[0040] The filling device 5 includes a head 20 that moves across or along a surface 11a of the mask 11 set on the substrate 10 to fill the apertures of the mask 11 with the conductive balls and a head supporting device 50 for supporting the head so as to move in a freely chosen direction on the surface 11a of the mask 11. The head supporting device 50 includes a motor 56 that support the head so as to rotate about an axis (shaft) 55 that is perpendicular to the mask 11 and a carriage 52 that supports the motor 56 via an arm 53 that is retractable in the Y direction. The carriage 52 moves along a carriage shaft 51 in the X direction. Accordingly, the head 20 can be set at a freely chosen position in the X-Y direction on the surface 11a of the mask 11 by the arm 53, the carriage 52, and the carriage shaft 51 of the supporting device 50. Also, the head 20 can be moved by the supporting device 50 so as to trace a desired path across the surface 11a of the mask 11.

[0041] The mounting apparatus 1 includes a step of setting the mask 11, which includes the plurality of apertures 12 for arranging the conductive balls, on the substrate 10 and a filling step process for filling the apertures 12 of the mask 11 with the conductive balls using the head 20 that moves along the surface 11a of the mask 11, and thereby disposes the conductive balls at predetermined positions on the substrate 10. This filling step of process will now be described in more detail while describing the details of the filling device and its operation.

[0042] FIG. 2 shows an enlargement of the head 20 of the filling device 5 when looking from the side. The head 20 includes a disc-shaped squeegee support 21 and six sets of squeegees 22 that protrude toward the surface 11a of the mask 11 from a lower surface 21a of the squeegee support 21. The center of the squeegee support 21 is connected to the shaft 55 that extends perpendicular to the mask 11. The head 20 is rotated about the axis of the shaft 55 by the motor 56 in a clockwise direction when looking from above the squeegee support 21. The motor 56 is a means that rotates the squeegee support 21 about the shaft 55 on the surface 11a of the mask 11, and the shaft 55 is moved in a desired direction on the X-Y plane across the surface 11a of the mask 11 by the arm 53, the carriage 52, and the carriage shaft 51. Accordingly, by using the head supporting device 50, the head 20 can be moved so as to trace a desired path on the surface 11a of the mask 11 while the head 20 is being rotated. A ball supplying device 60, which supplies conductive balls via an inside of the shaft 55 onto the mask 11 from the center of the squeegee support 21, is mounted on the carriage 52.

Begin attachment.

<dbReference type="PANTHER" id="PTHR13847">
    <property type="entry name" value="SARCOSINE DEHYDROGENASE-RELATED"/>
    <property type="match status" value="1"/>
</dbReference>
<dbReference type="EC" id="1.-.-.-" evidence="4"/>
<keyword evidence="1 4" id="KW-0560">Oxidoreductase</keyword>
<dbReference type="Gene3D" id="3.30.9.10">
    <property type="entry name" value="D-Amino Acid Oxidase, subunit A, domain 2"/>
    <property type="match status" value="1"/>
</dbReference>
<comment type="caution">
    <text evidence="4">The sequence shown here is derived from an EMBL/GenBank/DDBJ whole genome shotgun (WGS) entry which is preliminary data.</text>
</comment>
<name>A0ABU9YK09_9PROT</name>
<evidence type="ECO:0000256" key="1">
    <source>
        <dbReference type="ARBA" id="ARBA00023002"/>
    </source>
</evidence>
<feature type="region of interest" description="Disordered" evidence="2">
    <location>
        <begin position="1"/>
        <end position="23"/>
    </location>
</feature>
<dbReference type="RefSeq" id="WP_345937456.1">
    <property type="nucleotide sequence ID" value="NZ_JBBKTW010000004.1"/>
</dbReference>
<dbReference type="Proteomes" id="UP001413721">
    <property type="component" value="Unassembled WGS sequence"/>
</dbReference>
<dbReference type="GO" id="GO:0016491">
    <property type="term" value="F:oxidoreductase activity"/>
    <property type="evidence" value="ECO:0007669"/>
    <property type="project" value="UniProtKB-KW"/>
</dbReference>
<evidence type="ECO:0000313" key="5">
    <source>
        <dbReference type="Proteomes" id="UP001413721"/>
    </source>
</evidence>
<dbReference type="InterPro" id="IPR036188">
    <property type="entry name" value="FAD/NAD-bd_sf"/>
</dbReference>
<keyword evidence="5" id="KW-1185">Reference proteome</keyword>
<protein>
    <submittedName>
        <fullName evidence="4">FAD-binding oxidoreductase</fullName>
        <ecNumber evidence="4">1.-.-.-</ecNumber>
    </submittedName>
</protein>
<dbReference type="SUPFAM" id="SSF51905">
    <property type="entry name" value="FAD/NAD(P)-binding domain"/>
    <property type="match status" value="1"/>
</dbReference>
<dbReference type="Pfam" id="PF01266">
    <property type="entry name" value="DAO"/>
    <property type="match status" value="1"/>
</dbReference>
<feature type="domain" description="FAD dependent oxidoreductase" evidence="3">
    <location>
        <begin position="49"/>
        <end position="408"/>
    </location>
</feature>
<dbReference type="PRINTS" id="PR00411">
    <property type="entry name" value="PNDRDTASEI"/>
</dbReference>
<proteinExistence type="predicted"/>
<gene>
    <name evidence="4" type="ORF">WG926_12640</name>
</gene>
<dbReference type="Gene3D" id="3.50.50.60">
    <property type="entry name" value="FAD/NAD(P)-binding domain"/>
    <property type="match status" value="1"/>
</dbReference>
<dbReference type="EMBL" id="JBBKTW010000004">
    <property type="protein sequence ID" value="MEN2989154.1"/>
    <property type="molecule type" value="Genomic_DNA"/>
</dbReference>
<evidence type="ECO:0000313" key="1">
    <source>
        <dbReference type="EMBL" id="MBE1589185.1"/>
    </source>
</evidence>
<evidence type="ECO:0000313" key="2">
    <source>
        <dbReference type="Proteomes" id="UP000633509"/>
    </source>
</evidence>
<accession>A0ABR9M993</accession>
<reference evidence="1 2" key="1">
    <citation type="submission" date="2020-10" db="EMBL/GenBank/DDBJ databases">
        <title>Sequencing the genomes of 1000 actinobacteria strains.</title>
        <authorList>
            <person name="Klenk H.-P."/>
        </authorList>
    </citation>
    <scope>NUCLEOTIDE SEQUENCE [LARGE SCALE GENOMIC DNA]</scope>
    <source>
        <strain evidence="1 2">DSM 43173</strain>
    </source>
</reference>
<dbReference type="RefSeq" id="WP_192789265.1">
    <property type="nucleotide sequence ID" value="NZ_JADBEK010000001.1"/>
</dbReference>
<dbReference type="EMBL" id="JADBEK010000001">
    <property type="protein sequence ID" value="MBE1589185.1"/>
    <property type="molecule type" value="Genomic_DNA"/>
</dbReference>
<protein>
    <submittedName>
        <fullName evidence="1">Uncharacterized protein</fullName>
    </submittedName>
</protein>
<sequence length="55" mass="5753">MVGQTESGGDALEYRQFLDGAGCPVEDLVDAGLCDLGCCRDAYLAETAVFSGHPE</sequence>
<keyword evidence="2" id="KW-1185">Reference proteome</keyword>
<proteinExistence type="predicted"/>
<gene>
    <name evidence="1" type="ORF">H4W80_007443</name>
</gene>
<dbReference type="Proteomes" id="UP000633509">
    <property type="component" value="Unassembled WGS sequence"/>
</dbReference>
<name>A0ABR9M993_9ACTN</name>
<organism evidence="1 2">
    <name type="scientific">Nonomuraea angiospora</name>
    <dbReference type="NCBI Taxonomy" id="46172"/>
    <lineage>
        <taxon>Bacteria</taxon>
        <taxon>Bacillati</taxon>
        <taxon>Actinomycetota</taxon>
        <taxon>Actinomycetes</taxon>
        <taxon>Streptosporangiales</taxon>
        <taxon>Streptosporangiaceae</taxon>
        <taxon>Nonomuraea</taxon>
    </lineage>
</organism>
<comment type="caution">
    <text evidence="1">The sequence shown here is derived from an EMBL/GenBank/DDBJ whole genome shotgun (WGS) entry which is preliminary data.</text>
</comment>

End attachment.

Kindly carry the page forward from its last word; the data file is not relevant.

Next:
[0043] FIG. 3 shows a state where the arrangement of the six sets of squeegees 22 attached to the lower surface of the squeegee support 21 are viewed from above looking through the squeegee support 21. FIG. 4 shows the construction of the head 20 via a cross-section where the head 20 is cut in a diameter direction for the squeegee support 21. The six sets of squeegees 22 include a plurality of sweep members 23 attached so as to be rectangular when respectively viewed from above. The sweep members 23 may be any members that contact the surface 11a of the mask 11 comparatively softly and can sweep together the conductive balls 15 remaining on the surface 11a. Wires that are bent so as to contact the surface 11a of the mask 11, elastic members such as rubber plates or sponges shaped so as to contact the surface 11a of the mask 11, and a large number of wires that extend far enough to contact the surface 11a of the mask 11 can be given as examples of the sweep members 23.

[0044] The squeegees 22 are arranged with a uniform pitch in the circumferential direction around an inner circle 26 that is concentric with the rotational shaft 55 and linearly extend tangentially in a clockwise direction from the inner circle 26 toward an outer circle 27. Accordingly, in a state where the squeegees 22 contact the surface 11a of the mask 11, when the squeegee support 21 is rotated in the clockwise direction when looking from above, the conductive balls 15 present in the movement direction (rotation direction) of the squeegees 22 are pushed and swept toward the inner circle 26, as shown by the arrows 18. This means that the conductive balls 15 remaining on the surface 11a of the mask 11 are moved toward the inner circle 26 and gathered inside the inner circle 26.